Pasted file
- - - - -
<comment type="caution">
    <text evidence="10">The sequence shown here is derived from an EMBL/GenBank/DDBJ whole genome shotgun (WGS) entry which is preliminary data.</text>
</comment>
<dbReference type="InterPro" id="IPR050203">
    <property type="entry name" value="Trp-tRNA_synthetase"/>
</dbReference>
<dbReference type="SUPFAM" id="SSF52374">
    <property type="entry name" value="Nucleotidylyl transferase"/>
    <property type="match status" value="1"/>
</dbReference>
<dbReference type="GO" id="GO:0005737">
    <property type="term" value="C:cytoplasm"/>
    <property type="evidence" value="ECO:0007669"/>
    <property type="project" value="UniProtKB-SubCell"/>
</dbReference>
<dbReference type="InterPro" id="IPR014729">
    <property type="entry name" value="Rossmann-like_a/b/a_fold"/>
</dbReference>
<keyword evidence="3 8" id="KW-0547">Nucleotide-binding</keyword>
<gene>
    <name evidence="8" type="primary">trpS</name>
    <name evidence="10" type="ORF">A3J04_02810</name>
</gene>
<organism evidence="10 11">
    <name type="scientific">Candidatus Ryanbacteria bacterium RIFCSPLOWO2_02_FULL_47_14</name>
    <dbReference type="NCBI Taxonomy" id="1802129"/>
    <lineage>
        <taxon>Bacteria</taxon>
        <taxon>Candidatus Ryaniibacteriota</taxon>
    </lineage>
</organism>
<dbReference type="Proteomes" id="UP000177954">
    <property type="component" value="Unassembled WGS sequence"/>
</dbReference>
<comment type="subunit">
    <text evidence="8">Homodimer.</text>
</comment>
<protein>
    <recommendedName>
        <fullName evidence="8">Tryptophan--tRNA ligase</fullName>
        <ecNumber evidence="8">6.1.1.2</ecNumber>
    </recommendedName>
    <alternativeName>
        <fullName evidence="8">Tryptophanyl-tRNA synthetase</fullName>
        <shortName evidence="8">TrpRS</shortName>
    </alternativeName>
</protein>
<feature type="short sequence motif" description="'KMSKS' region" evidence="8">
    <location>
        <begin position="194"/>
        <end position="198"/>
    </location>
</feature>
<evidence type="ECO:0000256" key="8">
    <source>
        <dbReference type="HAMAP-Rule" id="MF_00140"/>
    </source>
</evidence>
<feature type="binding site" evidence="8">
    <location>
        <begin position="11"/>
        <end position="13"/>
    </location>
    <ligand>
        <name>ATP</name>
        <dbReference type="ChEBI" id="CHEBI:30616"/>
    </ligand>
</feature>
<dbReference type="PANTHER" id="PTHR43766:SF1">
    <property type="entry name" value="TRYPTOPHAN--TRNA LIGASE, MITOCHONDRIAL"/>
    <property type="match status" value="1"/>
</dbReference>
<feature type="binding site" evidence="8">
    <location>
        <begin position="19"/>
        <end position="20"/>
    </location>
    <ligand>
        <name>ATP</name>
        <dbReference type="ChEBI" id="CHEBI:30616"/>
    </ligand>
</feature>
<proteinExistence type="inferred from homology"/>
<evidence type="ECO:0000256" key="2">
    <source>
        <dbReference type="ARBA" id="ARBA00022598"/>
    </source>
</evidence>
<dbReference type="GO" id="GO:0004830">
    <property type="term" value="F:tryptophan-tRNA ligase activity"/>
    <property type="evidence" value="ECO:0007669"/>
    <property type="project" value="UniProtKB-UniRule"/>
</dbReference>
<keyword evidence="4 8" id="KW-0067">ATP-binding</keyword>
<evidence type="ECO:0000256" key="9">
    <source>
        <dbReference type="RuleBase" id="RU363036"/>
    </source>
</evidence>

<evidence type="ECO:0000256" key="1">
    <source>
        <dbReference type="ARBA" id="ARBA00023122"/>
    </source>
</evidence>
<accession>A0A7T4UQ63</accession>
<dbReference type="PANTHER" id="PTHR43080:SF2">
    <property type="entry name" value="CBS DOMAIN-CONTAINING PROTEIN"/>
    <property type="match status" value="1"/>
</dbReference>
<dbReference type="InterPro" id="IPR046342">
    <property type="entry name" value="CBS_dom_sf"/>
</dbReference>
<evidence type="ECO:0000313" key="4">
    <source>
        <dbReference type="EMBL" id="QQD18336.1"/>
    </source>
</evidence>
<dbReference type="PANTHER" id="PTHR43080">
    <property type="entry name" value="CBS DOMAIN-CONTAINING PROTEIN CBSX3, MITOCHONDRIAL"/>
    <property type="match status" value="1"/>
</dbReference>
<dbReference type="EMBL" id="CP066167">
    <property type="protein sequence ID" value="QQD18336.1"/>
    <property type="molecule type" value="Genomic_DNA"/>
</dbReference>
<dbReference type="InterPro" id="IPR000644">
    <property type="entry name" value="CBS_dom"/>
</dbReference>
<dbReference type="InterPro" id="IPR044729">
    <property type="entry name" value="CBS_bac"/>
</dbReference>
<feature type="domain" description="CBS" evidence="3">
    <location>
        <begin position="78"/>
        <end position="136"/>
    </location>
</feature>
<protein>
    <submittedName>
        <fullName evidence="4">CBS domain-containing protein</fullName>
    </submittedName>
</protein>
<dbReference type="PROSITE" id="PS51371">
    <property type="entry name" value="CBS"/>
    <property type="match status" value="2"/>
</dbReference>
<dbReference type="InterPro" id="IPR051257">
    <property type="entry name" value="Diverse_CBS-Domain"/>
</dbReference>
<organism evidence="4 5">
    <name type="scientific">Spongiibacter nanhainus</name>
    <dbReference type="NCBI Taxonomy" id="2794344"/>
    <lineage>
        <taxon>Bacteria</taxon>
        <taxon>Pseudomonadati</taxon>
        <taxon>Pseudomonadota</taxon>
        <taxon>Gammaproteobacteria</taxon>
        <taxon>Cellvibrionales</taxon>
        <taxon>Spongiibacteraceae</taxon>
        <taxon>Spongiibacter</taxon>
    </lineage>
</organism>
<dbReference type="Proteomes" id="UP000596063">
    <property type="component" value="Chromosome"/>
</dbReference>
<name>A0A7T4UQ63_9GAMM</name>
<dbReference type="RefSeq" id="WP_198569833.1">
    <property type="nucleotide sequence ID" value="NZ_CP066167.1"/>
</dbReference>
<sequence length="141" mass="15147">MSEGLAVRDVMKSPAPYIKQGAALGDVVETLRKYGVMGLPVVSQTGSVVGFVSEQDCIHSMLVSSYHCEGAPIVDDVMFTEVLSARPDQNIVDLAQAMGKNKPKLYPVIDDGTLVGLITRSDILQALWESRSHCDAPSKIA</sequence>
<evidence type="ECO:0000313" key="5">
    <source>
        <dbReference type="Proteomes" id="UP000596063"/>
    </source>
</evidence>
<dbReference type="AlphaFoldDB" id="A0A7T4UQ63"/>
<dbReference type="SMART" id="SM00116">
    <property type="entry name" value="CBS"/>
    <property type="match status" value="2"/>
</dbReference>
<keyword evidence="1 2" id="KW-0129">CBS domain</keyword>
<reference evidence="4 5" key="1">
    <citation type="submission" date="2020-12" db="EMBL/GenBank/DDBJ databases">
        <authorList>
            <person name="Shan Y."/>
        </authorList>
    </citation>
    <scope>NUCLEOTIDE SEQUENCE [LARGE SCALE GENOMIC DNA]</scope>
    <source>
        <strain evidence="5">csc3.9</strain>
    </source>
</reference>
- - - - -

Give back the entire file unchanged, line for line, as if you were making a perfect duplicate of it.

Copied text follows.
<comment type="caution">
    <text evidence="10">The sequence shown here is derived from an EMBL/GenBank/DDBJ whole genome shotgun (WGS) entry which is preliminary data.</text>
</comment>
<dbReference type="InterPro" id="IPR050203">
    <property type="entry name" value="Trp-tRNA_synthetase"/>
</dbReference>
<dbReference type="SUPFAM" id="SSF52374">
    <property type="entry name" value="Nucleotidylyl transferase"/>
    <property type="match status" value="1"/>
</dbReference>
<dbReference type="GO" id="GO:0005737">
    <property type="term" value="C:cytoplasm"/>
    <property type="evidence" value="ECO:0007669"/>
    <property type="project" value="UniProtKB-SubCell"/>
</dbReference>
<dbReference type="InterPro" id="IPR014729">
    <property type="entry name" value="Rossmann-like_a/b/a_fold"/>
</dbReference>
<keyword evidence="3 8" id="KW-0547">Nucleotide-binding</keyword>
<gene>
    <name evidence="8" type="primary">trpS</name>
    <name evidence="10" type="ORF">A3J04_02810</name>
</gene>
<organism evidence="10 11">
    <name type="scientific">Candidatus Ryanbacteria bacterium RIFCSPLOWO2_02_FULL_47_14</name>
    <dbReference type="NCBI Taxonomy" id="1802129"/>
    <lineage>
        <taxon>Bacteria</taxon>
        <taxon>Candidatus Ryaniibacteriota</taxon>
    </lineage>
</organism>
<dbReference type="Proteomes" id="UP000177954">
    <property type="component" value="Unassembled WGS sequence"/>
</dbReference>
<comment type="subunit">
    <text evidence="8">Homodimer.</text>
</comment>
<protein>
    <recommendedName>
        <fullName evidence="8">Tryptophan--tRNA ligase</fullName>
        <ecNumber evidence="8">6.1.1.2</ecNumber>
    </recommendedName>
    <alternativeName>
        <fullName evidence="8">Tryptophanyl-tRNA synthetase</fullName>
        <shortName evidence="8">TrpRS</shortName>
    </alternativeName>
</protein>
<feature type="short sequence motif" description="'KMSKS' region" evidence="8">
    <location>
        <begin position="194"/>
        <end position="198"/>
    </location>
</feature>
<evidence type="ECO:0000256" key="8">
    <source>
        <dbReference type="HAMAP-Rule" id="MF_00140"/>
    </source>
</evidence>
<feature type="binding site" evidence="8">
    <location>
        <begin position="11"/>
        <end position="13"/>
    </location>
    <ligand>
        <name>ATP</name>
        <dbReference type="ChEBI" id="CHEBI:30616"/>
    </ligand>
</feature>
<dbReference type="PANTHER" id="PTHR43766:SF1">
    <property type="entry name" value="TRYPTOPHAN--TRNA LIGASE, MITOCHONDRIAL"/>
    <property type="match status" value="1"/>
</dbReference>
<feature type="binding site" evidence="8">
    <location>
        <begin position="19"/>
        <end position="20"/>
    </location>
    <ligand>
        <name>ATP</name>
        <dbReference type="ChEBI" id="CHEBI:30616"/>
    </ligand>
</feature>
<proteinExistence type="inferred from homology"/>
<evidence type="ECO:0000256" key="2">
    <source>
        <dbReference type="ARBA" id="ARBA00022598"/>
    </source>
</evidence>
<dbReference type="GO" id="GO:0004830">
    <property type="term" value="F:tryptophan-tRNA ligase activity"/>
    <property type="evidence" value="ECO:0007669"/>
    <property type="project" value="UniProtKB-UniRule"/>
</dbReference>
<keyword evidence="4 8" id="KW-0067">ATP-binding</keyword>
<evidence type="ECO:0000256" key="9">
    <source>
        <dbReference type="RuleBase" id="RU363036"/>
    </source>
</evidence>

<evidence type="ECO:0000256" key="1">
    <source>
        <dbReference type="ARBA" id="ARBA00023122"/>
    </source>
</evidence>
<accession>A0A7T4UQ63</accession>
<dbReference type="PANTHER" id="PTHR43080:SF2">
    <property type="entry name" value="CBS DOMAIN-CONTAINING PROTEIN"/>
    <property type="match status" value="1"/>
</dbReference>
<dbReference type="InterPro" id="IPR046342">
    <property type="entry name" value="CBS_dom_sf"/>
</dbReference>
<evidence type="ECO:0000313" key="4">
    <source>
        <dbReference type="EMBL" id="QQD18336.1"/>
    </source>
</evidence>
<dbReference type="PANTHER" id="PTHR43080">
    <property type="entry name" value="CBS DOMAIN-CONTAINING PROTEIN CBSX3, MITOCHONDRIAL"/>
    <property type="match status" value="1"/>
</dbReference>
<dbReference type="EMBL" id="CP066167">
    <property type="protein sequence ID" value="QQD18336.1"/>
    <property type="molecule type" value="Genomic_DNA"/>
</dbReference>
<dbReference type="InterPro" id="IPR000644">
    <property type="entry name" value="CBS_dom"/>
</dbReference>
<dbReference type="InterPro" id="IPR044729">
    <property type="entry name" value="CBS_bac"/>
</dbReference>
<feature type="domain" description="CBS" evidence="3">
    <location>
        <begin position="78"/>
        <end position="136"/>
    </location>
</feature>
<protein>
    <submittedName>
        <fullName evidence="4">CBS domain-containing protein</fullName>
    </submittedName>
</protein>
<dbReference type="PROSITE" id="PS51371">
    <property type="entry name" value="CBS"/>
    <property type="match status" value="2"/>
</dbReference>
<dbReference type="InterPro" id="IPR051257">
    <property type="entry name" value="Diverse_CBS-Domain"/>
</dbReference>
<organism evidence="4 5">
    <name type="scientific">Spongiibacter nanhainus</name>
    <dbReference type="NCBI Taxonomy" id="2794344"/>
    <lineage>
        <taxon>Bacteria</taxon>
        <taxon>Pseudomonadati</taxon>
        <taxon>Pseudomonadota</taxon>
        <taxon>Gammaproteobacteria</taxon>
        <taxon>Cellvibrionales</taxon>
        <taxon>Spongiibacteraceae</taxon>
        <taxon>Spongiibacter</taxon>
    </lineage>
</organism>
<dbReference type="Proteomes" id="UP000596063">
    <property type="component" value="Chromosome"/>
</dbReference>
<name>A0A7T4UQ63_9GAMM</name>
<dbReference type="RefSeq" id="WP_198569833.1">
    <property type="nucleotide sequence ID" value="NZ_CP066167.1"/>
</dbReference>
<sequence length="141" mass="15147">MSEGLAVRDVMKSPAPYIKQGAALGDVVETLRKYGVMGLPVVSQTGSVVGFVSEQDCIHSMLVSSYHCEGAPIVDDVMFTEVLSARPDQNIVDLAQAMGKNKPKLYPVIDDGTLVGLITRSDILQALWESRSHCDAPSKIA</sequence>
<evidence type="ECO:0000313" key="5">
    <source>
        <dbReference type="Proteomes" id="UP000596063"/>
    </source>
</evidence>
<dbReference type="AlphaFoldDB" id="A0A7T4UQ63"/>
<dbReference type="SMART" id="SM00116">
    <property type="entry name" value="CBS"/>
    <property type="match status" value="2"/>
</dbReference>
<keyword evidence="1 2" id="KW-0129">CBS domain</keyword>
<reference evidence="4 5" key="1">
    <citation type="submission" date="2020-12" db="EMBL/GenBank/DDBJ databases">
        <authorList>
            <person name="Shan Y."/>
        </authorList>
    </citation>
    <scope>NUCLEOTIDE SEQUENCE [LARGE SCALE GENOMIC DNA]</scope>
    <source>
        <strain evidence="5">csc3.9</strain>
    </source>
</reference>